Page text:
I was stunned by the beauty of this park. And it’s all thanks to Daytona resident and amateur archaeologist Samuel Butts. Mr. Butts  found “copious spear points, bone tools and pottery fragments of the Timucuan Indians as well as skeletal material from a mastodon that roamed Central Florida during the Ice Ages” at this site.  He also found remains of a 1920s general store, complete with groceries, which had burned to the ground. Mr. Butts decided to make the 29-acre area a park, with panels interpreting the  prehistoric and historic sites in an effort to educate others.

Panel interpreting site where prehistoric shell tools and broken pottery were found.

Panel on the finding of a 1920s General Store which burned to the ground.

The pond was excavated in 2001. Butts found a "bone bed" over 10,000 years old containing the remains of prehistoric animals.

 

Thanks to the Florida Public Archaeology Network website, I have now found more explorations for my year ahead.  It looks like I will never run out of things to do here in Florida!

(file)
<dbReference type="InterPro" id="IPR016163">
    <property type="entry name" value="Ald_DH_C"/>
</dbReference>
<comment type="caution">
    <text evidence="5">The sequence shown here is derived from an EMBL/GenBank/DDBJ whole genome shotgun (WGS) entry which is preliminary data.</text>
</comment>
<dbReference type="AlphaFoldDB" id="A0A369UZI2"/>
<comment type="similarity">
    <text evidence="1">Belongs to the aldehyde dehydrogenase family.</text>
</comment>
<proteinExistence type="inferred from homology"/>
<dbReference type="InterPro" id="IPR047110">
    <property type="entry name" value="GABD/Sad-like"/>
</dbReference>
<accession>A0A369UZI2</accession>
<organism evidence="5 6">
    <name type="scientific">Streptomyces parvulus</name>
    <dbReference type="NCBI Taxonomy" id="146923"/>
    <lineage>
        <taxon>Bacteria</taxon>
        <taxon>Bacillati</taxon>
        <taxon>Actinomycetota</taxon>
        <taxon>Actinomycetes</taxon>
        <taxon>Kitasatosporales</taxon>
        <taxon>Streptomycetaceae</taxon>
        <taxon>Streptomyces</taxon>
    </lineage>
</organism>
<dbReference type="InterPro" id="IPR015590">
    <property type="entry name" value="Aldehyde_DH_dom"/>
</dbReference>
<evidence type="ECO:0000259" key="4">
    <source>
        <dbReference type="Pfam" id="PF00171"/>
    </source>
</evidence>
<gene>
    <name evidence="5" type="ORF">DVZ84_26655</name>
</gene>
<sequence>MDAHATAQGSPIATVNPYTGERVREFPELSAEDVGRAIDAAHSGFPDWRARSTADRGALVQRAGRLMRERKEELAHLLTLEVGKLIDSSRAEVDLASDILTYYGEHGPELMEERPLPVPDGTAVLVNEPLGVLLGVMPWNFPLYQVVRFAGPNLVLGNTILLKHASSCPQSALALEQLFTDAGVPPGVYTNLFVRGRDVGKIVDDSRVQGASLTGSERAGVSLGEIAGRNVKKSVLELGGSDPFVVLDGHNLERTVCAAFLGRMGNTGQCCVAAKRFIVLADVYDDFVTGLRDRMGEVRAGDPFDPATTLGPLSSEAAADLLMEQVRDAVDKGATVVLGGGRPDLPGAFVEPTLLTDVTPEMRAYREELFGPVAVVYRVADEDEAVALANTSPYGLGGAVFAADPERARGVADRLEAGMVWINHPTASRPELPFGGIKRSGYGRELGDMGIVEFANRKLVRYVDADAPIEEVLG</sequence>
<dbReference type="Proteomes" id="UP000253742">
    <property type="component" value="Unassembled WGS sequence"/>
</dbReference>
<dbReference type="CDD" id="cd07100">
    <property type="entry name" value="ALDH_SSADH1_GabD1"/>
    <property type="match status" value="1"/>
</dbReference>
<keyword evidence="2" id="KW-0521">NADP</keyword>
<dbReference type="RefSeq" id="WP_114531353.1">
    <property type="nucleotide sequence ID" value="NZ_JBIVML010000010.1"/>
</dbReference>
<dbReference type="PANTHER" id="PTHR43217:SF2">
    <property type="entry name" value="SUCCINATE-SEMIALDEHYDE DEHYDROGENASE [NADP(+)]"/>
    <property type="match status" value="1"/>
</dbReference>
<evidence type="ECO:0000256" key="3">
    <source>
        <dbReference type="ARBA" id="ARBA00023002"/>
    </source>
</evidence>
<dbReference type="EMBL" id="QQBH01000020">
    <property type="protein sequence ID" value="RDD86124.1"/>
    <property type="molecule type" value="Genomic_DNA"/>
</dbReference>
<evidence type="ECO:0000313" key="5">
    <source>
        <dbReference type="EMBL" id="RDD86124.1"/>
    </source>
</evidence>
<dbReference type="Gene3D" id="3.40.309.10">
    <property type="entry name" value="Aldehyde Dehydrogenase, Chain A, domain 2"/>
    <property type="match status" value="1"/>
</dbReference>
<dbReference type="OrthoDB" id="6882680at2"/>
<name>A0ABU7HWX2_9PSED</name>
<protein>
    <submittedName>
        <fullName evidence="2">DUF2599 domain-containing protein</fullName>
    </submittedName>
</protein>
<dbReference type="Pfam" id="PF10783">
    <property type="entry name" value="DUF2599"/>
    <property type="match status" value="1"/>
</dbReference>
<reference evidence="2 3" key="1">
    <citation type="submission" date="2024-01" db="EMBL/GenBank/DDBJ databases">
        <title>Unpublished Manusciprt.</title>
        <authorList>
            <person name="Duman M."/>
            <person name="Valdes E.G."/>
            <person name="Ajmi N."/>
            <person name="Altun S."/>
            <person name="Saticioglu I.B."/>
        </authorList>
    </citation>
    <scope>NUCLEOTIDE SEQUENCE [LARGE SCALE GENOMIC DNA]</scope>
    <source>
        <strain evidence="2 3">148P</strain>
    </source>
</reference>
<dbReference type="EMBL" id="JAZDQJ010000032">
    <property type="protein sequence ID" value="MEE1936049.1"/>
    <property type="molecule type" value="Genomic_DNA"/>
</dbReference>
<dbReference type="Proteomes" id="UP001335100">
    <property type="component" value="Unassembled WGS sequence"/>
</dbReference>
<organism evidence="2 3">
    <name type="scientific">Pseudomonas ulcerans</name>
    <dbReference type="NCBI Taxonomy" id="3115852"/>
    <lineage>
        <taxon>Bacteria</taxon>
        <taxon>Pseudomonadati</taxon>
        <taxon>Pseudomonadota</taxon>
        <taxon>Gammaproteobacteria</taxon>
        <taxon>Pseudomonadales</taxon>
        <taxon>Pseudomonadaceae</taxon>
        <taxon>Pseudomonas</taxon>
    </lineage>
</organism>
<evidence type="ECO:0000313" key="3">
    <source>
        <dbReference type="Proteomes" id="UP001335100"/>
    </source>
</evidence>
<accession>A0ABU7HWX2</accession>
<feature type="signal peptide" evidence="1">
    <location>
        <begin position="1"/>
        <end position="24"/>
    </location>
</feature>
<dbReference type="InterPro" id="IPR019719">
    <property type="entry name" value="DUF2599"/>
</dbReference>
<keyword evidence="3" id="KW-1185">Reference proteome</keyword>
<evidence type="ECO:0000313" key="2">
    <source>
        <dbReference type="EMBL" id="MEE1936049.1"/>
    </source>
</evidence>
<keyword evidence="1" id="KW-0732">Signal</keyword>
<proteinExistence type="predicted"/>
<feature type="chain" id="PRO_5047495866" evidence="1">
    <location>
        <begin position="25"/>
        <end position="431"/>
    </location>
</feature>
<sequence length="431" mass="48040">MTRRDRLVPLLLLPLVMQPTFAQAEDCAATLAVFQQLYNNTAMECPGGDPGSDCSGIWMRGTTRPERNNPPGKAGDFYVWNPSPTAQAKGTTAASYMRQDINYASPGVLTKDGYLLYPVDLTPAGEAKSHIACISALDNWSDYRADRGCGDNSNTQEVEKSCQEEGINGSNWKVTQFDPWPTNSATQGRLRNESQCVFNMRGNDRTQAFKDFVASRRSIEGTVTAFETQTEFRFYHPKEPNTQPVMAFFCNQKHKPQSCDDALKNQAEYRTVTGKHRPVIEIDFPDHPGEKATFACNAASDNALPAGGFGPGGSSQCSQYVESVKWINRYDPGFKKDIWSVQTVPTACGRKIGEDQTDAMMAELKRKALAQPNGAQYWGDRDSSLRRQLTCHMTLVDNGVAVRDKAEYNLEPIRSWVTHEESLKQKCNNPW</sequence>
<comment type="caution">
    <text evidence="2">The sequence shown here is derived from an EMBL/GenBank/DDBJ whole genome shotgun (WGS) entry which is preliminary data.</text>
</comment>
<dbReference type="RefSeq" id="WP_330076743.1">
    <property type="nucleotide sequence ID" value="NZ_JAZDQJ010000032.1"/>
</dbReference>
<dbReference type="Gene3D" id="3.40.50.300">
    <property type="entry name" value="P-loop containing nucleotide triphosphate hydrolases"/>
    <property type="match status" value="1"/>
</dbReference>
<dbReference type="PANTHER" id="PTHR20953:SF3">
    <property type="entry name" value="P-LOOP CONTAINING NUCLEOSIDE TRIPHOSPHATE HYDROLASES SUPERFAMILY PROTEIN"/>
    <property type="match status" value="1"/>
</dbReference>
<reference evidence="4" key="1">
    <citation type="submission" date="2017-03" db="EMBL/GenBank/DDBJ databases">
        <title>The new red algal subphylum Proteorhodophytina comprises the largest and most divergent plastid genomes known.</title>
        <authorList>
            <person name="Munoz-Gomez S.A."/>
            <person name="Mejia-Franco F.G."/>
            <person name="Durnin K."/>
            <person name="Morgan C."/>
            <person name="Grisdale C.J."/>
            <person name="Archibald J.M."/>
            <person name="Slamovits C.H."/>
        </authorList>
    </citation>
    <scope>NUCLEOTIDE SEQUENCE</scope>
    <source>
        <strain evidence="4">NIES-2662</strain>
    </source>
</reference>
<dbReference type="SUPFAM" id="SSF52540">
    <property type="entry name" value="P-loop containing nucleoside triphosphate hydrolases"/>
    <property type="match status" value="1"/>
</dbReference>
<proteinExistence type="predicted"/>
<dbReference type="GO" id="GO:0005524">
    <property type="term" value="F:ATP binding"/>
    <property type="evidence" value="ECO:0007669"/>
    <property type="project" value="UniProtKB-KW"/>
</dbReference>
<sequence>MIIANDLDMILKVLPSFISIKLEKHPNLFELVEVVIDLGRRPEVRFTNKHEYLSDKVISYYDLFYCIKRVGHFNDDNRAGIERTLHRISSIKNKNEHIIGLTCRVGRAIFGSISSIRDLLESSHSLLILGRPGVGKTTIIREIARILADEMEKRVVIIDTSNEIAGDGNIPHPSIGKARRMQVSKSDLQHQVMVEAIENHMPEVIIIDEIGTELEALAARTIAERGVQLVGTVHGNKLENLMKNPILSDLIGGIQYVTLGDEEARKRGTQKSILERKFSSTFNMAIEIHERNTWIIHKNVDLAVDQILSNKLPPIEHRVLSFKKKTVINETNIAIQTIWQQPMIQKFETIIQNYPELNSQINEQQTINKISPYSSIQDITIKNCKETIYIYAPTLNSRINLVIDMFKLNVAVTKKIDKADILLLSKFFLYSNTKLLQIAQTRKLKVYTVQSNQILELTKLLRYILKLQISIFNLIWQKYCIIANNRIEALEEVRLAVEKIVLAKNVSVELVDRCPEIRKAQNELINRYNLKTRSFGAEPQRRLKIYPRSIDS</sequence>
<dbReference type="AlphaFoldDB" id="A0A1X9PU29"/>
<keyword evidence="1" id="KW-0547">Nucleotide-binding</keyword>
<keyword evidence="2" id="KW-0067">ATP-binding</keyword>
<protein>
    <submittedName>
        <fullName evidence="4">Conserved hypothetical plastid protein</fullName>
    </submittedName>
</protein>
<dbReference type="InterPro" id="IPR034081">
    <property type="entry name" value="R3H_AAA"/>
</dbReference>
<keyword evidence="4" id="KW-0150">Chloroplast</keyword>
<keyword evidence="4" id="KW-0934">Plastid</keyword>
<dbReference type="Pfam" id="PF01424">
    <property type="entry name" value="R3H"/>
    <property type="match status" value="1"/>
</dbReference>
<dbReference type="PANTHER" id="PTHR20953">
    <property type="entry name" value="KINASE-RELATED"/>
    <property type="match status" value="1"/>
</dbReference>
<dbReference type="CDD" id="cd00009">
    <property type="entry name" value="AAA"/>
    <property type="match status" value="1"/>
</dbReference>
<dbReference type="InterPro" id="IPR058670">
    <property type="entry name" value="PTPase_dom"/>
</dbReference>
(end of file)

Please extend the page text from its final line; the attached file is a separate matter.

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Jupiter Jaunt

March 23, 2011

Another birthday has come and gone, but I was fortunate to spend it in such beautiful locations as Juno Beach and Jupiter, Florida. And one of our explorations was of the 1860 Jupiter Inlet Lighthouse.

Jupiter Inlet Lighthouse

The Lighthouse is located near the Jupiter Inlet and is a great place to do some major boat watching. We paid for the tour of the lighthouse grounds, and climbed the 105 stairs to the top. What a view!

View from top of the Jupiter Inlet Lighthouse

 

Jupiter Inlet as seen from the top of the Jupiter Lighthouse

Not to sound like a broken record on this blog, but lighthouses are some of the most mysterious and romantic buildings on earth!  And I am, as always, in awe of them, jealous of all those who were privileged to live and work in them.